Author(s): Bakris GL
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Abstract BACKGROUND: The sympathetic nervous system has a unique role in endothelial function, and beta-receptors are a key part of sympathetic nervous system function. OBJECTIVE: To elucidate the pharmacological augmentation of endotheliumderived nitric oxide synthesis. SUMMARY: Beta-blockers have been commercially available since the 1960s. Stimulating beta-receptors causes dilatation whereas blocking betareceptors, as traditional beta-blockers do, cause vasoconstriction. However, beta-blockers are hypotensives. This effect probably occurs because they inhibit renin in the kidney and juxtaglomerular apparatus, especially at high doses. They also have some central effects because of central inhibition of the sympathetic nervous system that also lowers blood pressure. In addition, evidence suggests that beta-blockers work at the vascular biology level to produce nitric oxide release. Beta-blockers differ in terms of their betareceptor selectivity, intrinsic sympathomimetic activity, and benefit/risk in diabetes and insulin sensitivity. Nebivolol, the newest of the beta-blockers, is long acting and the most cardioselective beta1-blocker currently available. Nebivolol-induced endothelium- dependent vasodilation associated with activation of the L-arginine/ nitric oxide pathway may confer benefits to patients. The risk for diabetes is lower, the metabolic effects are lower, and people with diabetes who have clear nitric oxide dysfunction may have particular benefits from this agent. CONCLUSION: Third-generation beta-blockers, such as labetolol, carvedilol, bucindolol, and nebivolol, vasodilate by different mechanisms, behaving differently than traditional beta blockers and offering different benefits.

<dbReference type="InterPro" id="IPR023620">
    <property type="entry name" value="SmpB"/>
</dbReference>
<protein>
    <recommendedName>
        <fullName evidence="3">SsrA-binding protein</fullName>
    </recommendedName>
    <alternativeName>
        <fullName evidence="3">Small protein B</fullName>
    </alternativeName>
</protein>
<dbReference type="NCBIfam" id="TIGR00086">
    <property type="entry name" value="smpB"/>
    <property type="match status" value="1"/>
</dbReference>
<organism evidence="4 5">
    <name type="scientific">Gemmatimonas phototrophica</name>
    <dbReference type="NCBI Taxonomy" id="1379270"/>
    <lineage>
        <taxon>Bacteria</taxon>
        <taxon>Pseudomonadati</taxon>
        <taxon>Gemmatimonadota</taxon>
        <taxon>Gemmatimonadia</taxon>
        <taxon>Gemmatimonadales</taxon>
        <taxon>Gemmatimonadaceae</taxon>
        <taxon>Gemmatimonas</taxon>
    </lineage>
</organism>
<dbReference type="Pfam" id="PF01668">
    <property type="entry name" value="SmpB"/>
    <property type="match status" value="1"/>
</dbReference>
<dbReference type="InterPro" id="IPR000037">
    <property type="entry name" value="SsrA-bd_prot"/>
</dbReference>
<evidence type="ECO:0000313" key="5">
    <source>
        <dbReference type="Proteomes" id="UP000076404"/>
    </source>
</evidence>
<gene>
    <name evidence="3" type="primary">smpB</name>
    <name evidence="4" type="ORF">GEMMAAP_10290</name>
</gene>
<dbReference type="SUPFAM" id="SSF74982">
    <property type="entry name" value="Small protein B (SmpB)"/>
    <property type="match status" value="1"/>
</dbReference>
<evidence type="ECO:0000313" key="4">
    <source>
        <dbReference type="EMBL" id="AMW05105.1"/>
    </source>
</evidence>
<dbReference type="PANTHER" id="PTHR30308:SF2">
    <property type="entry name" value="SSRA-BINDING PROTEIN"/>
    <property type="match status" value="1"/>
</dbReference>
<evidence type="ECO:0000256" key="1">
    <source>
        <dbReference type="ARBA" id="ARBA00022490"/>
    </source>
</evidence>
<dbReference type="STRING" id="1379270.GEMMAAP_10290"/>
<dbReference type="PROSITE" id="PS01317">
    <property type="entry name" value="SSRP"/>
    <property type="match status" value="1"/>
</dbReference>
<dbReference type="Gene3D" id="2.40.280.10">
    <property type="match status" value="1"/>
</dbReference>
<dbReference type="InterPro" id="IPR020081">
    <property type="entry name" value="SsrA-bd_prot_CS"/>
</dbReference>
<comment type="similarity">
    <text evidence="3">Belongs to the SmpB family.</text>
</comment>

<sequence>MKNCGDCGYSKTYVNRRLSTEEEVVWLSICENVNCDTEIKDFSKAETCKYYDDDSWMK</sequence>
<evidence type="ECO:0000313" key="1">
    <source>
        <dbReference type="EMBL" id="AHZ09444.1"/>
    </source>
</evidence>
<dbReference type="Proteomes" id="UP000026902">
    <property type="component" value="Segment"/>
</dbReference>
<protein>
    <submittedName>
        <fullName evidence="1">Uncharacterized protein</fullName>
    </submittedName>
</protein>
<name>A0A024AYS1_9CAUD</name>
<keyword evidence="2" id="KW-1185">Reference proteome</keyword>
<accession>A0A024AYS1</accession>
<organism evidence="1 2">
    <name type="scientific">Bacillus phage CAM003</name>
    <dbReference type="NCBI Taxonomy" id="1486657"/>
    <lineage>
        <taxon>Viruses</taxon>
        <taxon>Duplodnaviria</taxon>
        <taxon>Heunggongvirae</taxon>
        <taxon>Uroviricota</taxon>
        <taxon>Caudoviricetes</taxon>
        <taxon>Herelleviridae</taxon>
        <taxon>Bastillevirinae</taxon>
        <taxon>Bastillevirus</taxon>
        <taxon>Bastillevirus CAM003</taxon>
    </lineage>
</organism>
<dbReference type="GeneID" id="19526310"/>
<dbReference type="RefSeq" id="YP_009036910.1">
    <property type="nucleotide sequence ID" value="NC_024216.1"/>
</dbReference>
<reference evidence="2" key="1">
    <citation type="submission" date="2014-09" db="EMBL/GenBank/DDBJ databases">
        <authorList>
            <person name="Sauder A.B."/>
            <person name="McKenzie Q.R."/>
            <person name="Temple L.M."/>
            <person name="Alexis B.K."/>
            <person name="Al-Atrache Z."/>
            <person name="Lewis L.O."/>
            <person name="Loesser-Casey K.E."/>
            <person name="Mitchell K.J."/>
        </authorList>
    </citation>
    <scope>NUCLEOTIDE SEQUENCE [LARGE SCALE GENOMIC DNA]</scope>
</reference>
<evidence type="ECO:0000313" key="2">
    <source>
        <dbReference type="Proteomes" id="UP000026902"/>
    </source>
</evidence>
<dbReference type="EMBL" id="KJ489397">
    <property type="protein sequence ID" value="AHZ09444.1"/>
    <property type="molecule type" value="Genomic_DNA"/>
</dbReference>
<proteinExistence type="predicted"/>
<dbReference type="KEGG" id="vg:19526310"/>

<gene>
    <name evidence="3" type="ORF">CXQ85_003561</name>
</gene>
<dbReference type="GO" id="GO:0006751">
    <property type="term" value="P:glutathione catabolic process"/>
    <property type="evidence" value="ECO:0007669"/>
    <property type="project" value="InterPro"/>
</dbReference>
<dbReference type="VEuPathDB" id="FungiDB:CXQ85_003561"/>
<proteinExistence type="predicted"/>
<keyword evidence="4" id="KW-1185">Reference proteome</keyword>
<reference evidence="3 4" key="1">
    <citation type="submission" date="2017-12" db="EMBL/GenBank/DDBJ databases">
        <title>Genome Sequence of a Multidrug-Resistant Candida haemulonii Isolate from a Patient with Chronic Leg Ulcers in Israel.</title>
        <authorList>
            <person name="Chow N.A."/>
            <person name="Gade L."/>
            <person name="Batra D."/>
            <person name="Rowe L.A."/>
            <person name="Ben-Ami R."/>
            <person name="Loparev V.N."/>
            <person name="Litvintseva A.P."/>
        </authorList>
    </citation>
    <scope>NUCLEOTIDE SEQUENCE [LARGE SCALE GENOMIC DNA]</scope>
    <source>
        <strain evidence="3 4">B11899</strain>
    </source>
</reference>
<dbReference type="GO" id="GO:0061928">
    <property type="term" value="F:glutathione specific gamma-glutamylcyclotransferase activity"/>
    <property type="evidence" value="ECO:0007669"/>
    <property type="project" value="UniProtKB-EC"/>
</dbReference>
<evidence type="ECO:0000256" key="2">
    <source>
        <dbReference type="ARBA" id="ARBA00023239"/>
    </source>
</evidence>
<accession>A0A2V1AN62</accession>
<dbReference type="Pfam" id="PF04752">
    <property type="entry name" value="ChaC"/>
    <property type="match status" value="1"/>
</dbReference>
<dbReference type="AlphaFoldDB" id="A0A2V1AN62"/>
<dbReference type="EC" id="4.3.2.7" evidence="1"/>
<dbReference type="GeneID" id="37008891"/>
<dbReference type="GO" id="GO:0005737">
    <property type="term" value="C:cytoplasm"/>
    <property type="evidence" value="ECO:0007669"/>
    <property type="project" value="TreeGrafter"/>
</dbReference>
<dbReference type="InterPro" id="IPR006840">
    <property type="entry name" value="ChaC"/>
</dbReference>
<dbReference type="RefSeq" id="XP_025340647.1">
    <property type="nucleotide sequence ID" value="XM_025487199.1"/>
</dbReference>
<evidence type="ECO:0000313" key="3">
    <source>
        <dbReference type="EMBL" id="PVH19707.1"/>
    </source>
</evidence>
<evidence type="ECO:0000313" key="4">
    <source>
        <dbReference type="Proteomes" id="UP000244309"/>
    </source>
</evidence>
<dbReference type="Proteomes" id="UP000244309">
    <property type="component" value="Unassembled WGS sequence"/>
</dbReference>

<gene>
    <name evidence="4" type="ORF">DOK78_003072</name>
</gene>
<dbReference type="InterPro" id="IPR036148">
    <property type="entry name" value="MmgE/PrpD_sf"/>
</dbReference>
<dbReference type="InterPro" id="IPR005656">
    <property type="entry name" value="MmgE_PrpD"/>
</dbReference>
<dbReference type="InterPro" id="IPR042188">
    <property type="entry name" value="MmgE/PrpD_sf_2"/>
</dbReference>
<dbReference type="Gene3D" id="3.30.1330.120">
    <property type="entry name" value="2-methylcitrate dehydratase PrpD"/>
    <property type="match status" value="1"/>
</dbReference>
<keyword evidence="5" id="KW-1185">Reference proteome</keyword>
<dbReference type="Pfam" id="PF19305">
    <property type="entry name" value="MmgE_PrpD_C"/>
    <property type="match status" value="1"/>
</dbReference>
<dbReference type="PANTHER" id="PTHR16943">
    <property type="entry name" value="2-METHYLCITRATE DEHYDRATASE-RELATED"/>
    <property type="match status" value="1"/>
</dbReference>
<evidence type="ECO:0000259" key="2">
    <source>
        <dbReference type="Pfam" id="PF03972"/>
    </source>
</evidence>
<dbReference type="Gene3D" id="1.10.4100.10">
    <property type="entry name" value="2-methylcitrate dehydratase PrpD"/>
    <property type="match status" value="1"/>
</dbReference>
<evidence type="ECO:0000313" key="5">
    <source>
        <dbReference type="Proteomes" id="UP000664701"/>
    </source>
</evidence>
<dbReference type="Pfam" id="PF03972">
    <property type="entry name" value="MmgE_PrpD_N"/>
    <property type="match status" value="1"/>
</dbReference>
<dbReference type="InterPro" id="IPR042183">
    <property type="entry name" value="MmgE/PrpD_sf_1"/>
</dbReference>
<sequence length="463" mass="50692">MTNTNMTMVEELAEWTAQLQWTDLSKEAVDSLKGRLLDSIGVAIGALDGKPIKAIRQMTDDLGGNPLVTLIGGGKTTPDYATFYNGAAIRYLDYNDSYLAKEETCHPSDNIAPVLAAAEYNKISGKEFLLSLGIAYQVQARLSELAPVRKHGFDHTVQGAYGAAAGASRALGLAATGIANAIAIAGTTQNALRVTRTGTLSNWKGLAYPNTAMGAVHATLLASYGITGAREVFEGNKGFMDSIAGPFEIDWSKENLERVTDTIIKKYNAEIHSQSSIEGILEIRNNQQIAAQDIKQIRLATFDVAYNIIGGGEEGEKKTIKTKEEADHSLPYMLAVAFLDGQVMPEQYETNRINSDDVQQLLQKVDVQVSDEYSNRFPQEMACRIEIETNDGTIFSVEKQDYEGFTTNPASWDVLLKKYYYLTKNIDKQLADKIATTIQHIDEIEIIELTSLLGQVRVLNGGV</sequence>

This article was published in J Manag Care Pharm
and referenced in Journal of Pharmacogenomics & Pharmacoproteomics